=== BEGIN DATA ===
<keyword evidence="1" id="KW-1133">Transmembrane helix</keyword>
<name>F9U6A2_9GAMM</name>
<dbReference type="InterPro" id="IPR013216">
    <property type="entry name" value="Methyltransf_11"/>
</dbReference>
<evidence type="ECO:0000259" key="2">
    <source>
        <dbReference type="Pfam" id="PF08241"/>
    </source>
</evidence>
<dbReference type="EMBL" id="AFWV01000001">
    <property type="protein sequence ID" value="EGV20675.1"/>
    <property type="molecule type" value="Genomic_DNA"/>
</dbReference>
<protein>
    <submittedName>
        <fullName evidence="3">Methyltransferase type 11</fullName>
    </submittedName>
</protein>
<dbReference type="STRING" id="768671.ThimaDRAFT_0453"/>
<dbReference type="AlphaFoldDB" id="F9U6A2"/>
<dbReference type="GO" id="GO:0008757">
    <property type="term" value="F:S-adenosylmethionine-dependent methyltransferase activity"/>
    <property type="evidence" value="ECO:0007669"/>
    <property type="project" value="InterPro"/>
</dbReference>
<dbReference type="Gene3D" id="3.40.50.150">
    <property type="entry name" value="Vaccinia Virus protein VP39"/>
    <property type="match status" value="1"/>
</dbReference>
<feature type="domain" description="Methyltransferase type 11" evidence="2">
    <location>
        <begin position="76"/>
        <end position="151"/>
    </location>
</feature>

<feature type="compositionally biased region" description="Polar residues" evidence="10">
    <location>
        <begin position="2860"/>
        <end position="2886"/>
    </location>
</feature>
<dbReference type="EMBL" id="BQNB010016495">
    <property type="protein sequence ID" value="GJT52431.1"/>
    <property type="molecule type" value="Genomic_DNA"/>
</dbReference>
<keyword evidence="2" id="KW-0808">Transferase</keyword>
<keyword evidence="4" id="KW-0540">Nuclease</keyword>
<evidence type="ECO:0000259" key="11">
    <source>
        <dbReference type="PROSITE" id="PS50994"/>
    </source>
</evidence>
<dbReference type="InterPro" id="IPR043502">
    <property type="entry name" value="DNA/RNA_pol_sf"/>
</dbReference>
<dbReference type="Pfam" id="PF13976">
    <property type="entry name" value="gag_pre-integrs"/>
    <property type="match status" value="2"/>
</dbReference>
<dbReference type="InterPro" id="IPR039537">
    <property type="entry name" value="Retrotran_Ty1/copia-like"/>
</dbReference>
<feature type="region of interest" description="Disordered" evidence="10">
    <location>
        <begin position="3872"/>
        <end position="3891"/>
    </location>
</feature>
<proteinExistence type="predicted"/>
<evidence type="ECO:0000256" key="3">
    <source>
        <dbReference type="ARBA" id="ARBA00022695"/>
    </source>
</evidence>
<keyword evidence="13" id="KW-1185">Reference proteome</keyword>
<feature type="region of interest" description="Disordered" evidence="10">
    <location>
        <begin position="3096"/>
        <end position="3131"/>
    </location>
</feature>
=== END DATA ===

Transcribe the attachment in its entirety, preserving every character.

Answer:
<keyword evidence="1" id="KW-1133">Transmembrane helix</keyword>
<name>F9U6A2_9GAMM</name>
<dbReference type="InterPro" id="IPR013216">
    <property type="entry name" value="Methyltransf_11"/>
</dbReference>
<evidence type="ECO:0000259" key="2">
    <source>
        <dbReference type="Pfam" id="PF08241"/>
    </source>
</evidence>
<dbReference type="EMBL" id="AFWV01000001">
    <property type="protein sequence ID" value="EGV20675.1"/>
    <property type="molecule type" value="Genomic_DNA"/>
</dbReference>
<protein>
    <submittedName>
        <fullName evidence="3">Methyltransferase type 11</fullName>
    </submittedName>
</protein>
<dbReference type="STRING" id="768671.ThimaDRAFT_0453"/>
<dbReference type="AlphaFoldDB" id="F9U6A2"/>
<dbReference type="GO" id="GO:0008757">
    <property type="term" value="F:S-adenosylmethionine-dependent methyltransferase activity"/>
    <property type="evidence" value="ECO:0007669"/>
    <property type="project" value="InterPro"/>
</dbReference>
<dbReference type="Gene3D" id="3.40.50.150">
    <property type="entry name" value="Vaccinia Virus protein VP39"/>
    <property type="match status" value="1"/>
</dbReference>
<feature type="domain" description="Methyltransferase type 11" evidence="2">
    <location>
        <begin position="76"/>
        <end position="151"/>
    </location>
</feature>

<feature type="compositionally biased region" description="Polar residues" evidence="10">
    <location>
        <begin position="2860"/>
        <end position="2886"/>
    </location>
</feature>
<dbReference type="EMBL" id="BQNB010016495">
    <property type="protein sequence ID" value="GJT52431.1"/>
    <property type="molecule type" value="Genomic_DNA"/>
</dbReference>
<keyword evidence="2" id="KW-0808">Transferase</keyword>
<keyword evidence="4" id="KW-0540">Nuclease</keyword>
<evidence type="ECO:0000259" key="11">
    <source>
        <dbReference type="PROSITE" id="PS50994"/>
    </source>
</evidence>
<dbReference type="InterPro" id="IPR043502">
    <property type="entry name" value="DNA/RNA_pol_sf"/>
</dbReference>
<dbReference type="Pfam" id="PF13976">
    <property type="entry name" value="gag_pre-integrs"/>
    <property type="match status" value="2"/>
</dbReference>
<dbReference type="InterPro" id="IPR039537">
    <property type="entry name" value="Retrotran_Ty1/copia-like"/>
</dbReference>
<feature type="region of interest" description="Disordered" evidence="10">
    <location>
        <begin position="3872"/>
        <end position="3891"/>
    </location>
</feature>
<proteinExistence type="predicted"/>
<evidence type="ECO:0000256" key="3">
    <source>
        <dbReference type="ARBA" id="ARBA00022695"/>
    </source>
</evidence>
<keyword evidence="13" id="KW-1185">Reference proteome</keyword>
<feature type="region of interest" description="Disordered" evidence="10">
    <location>
        <begin position="3096"/>
        <end position="3131"/>
    </location>
</feature>